By Arthur Preston Whitaker
The historian, Arthur Whitaker, was an eminent fellow who wrote diplomatic and foreign relations history simply and well. He researched in Spain before the Spanish Civil War and next published these two volumes 80-90 years ago.
What are the stories? Governments of Spain, the United States, France and Britain all tried to exert influence and control west of the Appalachians. The targets were native Americans, who didn’t like any of the Europeans, and emigrants from the eastern States coming into the Ohio and the Tennessee Valleys. They wanted to use the Mississippi River to the sea. Movers and shakers were land spectators, commercial sharks and politicians, somewhat represented by John Wilkerson, US Army Brigadier General who negotiated with the Spanish to bring Kentucky under Spanish rule, had a Spanish pension (mostly unpaid), and had other intrigues with Spanish authorities in New Orleans. Wilkerson, of course, had been a friend of Benedict Arnold during the Revolutionary War.
Having no rules and less law and order west of the Appalachians between 1783-1803 was a boon to many, one being William Clark, brother of George Rogers Clark, Revolutionary War hero. Clark intrigued, tried to push the Spanish out, had a military unit, fought Native Americans in private wars, speculated in land and complained to the Spanish that the natives were restless. After the Louisiana Purchase (1803) he went west with Meriwether Lewis and came back to become governor of the Missouri Territory. Later he was Superintendent of Indian Affairs. Incidentally, having connived and intrigued for 20 years James Wilkerson survived the 1807 Treason Trial of Aaron Burr; with a few wrinkles he kept offices and rank.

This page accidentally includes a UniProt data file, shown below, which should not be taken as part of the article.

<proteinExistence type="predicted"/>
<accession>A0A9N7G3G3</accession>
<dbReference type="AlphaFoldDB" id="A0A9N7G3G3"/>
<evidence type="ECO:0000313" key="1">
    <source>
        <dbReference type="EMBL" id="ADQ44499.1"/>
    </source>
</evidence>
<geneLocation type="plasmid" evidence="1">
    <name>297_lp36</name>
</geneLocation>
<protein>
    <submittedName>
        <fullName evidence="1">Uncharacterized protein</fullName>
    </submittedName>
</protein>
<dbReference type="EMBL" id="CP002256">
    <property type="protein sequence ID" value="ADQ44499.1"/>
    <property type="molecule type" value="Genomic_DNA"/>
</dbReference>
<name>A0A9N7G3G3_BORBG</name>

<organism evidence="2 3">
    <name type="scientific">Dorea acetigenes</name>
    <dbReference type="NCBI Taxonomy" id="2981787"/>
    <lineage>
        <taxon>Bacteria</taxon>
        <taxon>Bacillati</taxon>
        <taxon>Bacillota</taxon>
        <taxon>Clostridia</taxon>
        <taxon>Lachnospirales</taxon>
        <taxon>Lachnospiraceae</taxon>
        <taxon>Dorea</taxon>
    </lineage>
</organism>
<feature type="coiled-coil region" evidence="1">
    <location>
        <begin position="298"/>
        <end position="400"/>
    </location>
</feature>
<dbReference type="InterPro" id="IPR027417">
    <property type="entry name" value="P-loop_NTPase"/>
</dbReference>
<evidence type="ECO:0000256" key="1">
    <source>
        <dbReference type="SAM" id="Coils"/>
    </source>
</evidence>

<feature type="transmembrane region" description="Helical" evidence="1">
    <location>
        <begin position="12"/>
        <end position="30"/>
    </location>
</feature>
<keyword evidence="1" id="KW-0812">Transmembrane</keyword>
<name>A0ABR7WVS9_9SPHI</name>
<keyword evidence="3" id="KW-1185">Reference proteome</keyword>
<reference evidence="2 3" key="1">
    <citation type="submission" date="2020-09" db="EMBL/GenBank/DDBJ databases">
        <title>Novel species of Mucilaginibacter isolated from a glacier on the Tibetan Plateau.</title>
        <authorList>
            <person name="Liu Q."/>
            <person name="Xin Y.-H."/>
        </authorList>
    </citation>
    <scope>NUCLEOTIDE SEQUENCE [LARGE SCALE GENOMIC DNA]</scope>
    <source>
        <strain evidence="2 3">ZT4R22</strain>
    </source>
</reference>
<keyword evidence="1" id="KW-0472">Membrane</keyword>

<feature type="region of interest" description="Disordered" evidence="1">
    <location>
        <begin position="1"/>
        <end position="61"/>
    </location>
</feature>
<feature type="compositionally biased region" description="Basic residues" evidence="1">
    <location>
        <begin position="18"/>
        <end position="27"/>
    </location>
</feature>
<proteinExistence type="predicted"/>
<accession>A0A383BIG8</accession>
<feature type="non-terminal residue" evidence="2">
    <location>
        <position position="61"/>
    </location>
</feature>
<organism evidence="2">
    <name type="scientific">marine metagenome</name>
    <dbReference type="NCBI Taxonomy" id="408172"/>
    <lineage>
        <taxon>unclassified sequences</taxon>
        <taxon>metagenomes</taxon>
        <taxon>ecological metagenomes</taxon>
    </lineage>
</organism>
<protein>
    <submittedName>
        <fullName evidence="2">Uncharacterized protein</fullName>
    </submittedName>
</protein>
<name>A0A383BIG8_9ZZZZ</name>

The story begun in these books tell of New York interests, involving Aaron Burr and Alexander Hamilton. They were good friends, having vibrant conversations, dining together and partying. Hamilton’s fingerprints are all over plans and intrigues involving British-American plots to diminish Spanish contacts and push Spain from North America. Hamilton and Burr likely talked much about west of the Appalachian intrigues and filibustering. After 1804 Burr continued those activities but not enough to constitute treason. Note, at some time Aaron Burr moved his personal papers to North Carolina, a staging area for a move west. Americans now know of these papers because Burr has few: They were lost at sea along with the ship and Burr’s daughter.
Whatever happened west of the Appalachians involving Burr and Hamilton, was further obscured by The Louisiana Purchase, Burr killing Hamilton in a dual (1804) and the Burr Treason Trial judged by John Marshall(1807).
More history needs researching, but these two volumes provide a solid foundation on which to begin.